Between May 2012 and September 2013, close to 1.9 million signatures were collected throughout the European Union (EU) and formally submitted to the Commission for the European Citizens’ Initiative (ECI) on ‘Water and Sanitation are a Human Right’. While impressive in itself, it is not only the large number of signatures, which is a sign of success. The ECI, based on a broad alliance of trade unions and social movements, was successful at a time, when austerity policies were enforced across the EU. It, therefore, went completely against the grain and in opposition to dominant forces pushing for further neo-liberal restructuring. In this blog post, I will discuss the main factors underlying this success: (1) the long history of water struggles; (2) the unique quality of water; and (3) the broad alliance of participating actors.  

Saturday, 5 September 2015

Analysing Global Capitalism: the centrality of class.

The recently published collection of essays by Hugo Radice on Global Capitalism (Routledge, 2015) represents impressive global political economy scholarship across three decades from the 1980s to 2011. Radice makes two key contributions. First, he successfully re-asserts the importance of focusing on class and class struggle in analysing the global political economy. Second, he provides insightful criticism of ‘progressive nationalism’, which is highly relevant for the upcoming debate over UK membership in the European Union (EU).

Monday, 31 August 2015

Labour and Transnational Action in Times of Crisis

From August 2013 to June 2014, the trasnational labour project group came together in Oslo to work on the project Globalization and the possibility of transnational actors: the case of trade unions. One of the key publications resulting from the project, the edited volume Labour and Transnational Action in Times of Crisis, has just been published by Rowman & Littlefield International. In this post, I want to draw out briefly the two main common themes underlying the various contributions as well as highlight a number of key findings.

Friday, 14 August 2015

The Next Revolution – Questions to Murray Bookchin.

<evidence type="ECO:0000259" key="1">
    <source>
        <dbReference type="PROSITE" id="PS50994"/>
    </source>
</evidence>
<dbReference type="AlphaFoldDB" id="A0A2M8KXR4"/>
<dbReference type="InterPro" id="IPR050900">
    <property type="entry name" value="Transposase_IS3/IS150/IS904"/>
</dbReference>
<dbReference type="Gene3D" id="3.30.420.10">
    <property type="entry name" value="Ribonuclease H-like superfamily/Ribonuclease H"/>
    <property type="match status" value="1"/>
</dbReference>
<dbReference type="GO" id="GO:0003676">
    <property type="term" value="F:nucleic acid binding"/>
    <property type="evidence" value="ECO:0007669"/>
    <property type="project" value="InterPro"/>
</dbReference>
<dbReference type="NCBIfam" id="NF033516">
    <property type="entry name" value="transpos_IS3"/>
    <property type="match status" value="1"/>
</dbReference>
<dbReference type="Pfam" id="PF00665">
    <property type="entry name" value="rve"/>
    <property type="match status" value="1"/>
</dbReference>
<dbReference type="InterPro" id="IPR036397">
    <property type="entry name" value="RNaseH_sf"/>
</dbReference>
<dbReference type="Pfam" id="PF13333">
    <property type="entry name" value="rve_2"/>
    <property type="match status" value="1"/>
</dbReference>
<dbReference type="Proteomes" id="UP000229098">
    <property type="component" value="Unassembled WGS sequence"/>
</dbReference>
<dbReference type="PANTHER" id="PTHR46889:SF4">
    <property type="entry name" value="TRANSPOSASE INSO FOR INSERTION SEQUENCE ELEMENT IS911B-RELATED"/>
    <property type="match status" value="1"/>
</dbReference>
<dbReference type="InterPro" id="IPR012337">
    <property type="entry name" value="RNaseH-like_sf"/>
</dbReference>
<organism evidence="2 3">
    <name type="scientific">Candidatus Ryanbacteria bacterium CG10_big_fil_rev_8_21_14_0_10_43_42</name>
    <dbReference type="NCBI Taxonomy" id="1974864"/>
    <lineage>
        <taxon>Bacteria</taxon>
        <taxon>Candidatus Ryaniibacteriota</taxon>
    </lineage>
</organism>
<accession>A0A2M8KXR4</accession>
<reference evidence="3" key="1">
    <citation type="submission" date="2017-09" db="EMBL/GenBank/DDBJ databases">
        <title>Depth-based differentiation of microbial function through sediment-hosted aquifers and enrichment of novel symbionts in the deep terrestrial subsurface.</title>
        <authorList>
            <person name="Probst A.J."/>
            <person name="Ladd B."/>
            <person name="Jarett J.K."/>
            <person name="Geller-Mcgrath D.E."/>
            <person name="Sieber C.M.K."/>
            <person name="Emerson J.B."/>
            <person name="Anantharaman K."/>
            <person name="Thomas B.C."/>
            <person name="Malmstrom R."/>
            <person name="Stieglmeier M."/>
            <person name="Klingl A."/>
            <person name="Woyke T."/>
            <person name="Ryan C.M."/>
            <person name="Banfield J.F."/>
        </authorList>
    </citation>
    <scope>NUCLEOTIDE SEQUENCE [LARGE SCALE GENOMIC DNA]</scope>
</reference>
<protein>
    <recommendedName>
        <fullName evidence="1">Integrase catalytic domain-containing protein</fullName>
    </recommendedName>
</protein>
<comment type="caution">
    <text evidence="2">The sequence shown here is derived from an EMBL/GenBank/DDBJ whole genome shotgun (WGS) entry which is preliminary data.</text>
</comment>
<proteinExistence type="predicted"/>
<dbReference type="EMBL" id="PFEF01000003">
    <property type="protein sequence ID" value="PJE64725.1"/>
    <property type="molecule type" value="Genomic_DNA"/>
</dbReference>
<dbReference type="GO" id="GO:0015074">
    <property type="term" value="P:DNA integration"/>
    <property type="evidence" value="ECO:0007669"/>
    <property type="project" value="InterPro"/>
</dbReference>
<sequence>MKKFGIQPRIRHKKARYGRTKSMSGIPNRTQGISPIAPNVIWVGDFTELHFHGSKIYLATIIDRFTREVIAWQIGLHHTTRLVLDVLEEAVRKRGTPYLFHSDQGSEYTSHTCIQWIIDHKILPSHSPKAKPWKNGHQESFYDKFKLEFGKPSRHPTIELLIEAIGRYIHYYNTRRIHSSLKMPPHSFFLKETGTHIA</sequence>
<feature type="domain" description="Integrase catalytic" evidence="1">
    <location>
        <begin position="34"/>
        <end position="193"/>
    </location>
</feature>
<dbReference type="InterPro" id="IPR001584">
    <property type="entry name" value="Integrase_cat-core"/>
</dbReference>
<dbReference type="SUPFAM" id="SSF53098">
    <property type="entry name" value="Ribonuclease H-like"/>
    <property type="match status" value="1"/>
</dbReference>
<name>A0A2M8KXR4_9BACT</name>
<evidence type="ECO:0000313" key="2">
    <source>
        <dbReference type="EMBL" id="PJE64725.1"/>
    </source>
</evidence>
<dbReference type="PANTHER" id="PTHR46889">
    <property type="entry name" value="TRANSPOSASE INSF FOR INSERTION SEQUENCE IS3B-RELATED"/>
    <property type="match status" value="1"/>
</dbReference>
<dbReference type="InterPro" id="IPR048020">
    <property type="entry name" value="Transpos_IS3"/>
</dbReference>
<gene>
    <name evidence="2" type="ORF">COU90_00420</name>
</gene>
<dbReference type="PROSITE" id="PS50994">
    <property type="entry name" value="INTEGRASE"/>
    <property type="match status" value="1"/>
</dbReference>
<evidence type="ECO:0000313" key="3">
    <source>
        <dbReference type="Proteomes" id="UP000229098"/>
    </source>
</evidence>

Over the last weeks, the Marxism Reading Group (MRG) of the Centre for the Study of Social and Global Justice (CSSGJ) at Nottingham University has read the book The Next Revolution: Popular Assemblies and the Promise of Direct Democracy (London: Verso, 2015) by Murray Bookchin. In this post, six members of the group critically assess different aspects of the book in their questions to Murray Bookchin.

Monday, 3 August 2015

Food sovereignty and Fair Trade: a link between alternatives to the neo-liberal food regime.

The multiple global economic, financial, food and ecological crises are deepening. And yet, neo-liberal capitalism continues to reign supreme. Every crisis is responded to by further marketization and commodification. ‘Free’ trade is deepened in negotiations of the Transatlantic Trade and Investment Partnership (TTIP) and the Trans-Pacific Partnership Agreement (TPPA). In this post, Jacklyn Cock and I suggest that the links between the concepts of ‘food sovereignty’ and ‘fair trade’ could promote connections between labour and community struggles and foster labour solidarity at both the transnational and local levels. Both concepts present challenges to the neo-liberal food regime.

Friday, 17 July 2015

Greece, the Eurozone crisis and the end of European solidarity?

Image by Wikimedia Commons
After five years of imposed austerity, the Greek economy is on its knees. GDP has declined by 25 per cent, unemployment is at 26 per cent with youth unemployment above 50 per cent. And yet, all the EU has got on offer for Greece is yet more austerity in exchange for a third bailout agreement (BBC, 13 July 2015). Pension reform will be part of the deal agreed at the marathon meeting of eurozone leaders on July 12, as is further privatisation and labour market liberalisation. EU agents will be given oversight of Greek government spending, including a new independent fund that will monetise €50bn in state assets to repay debts.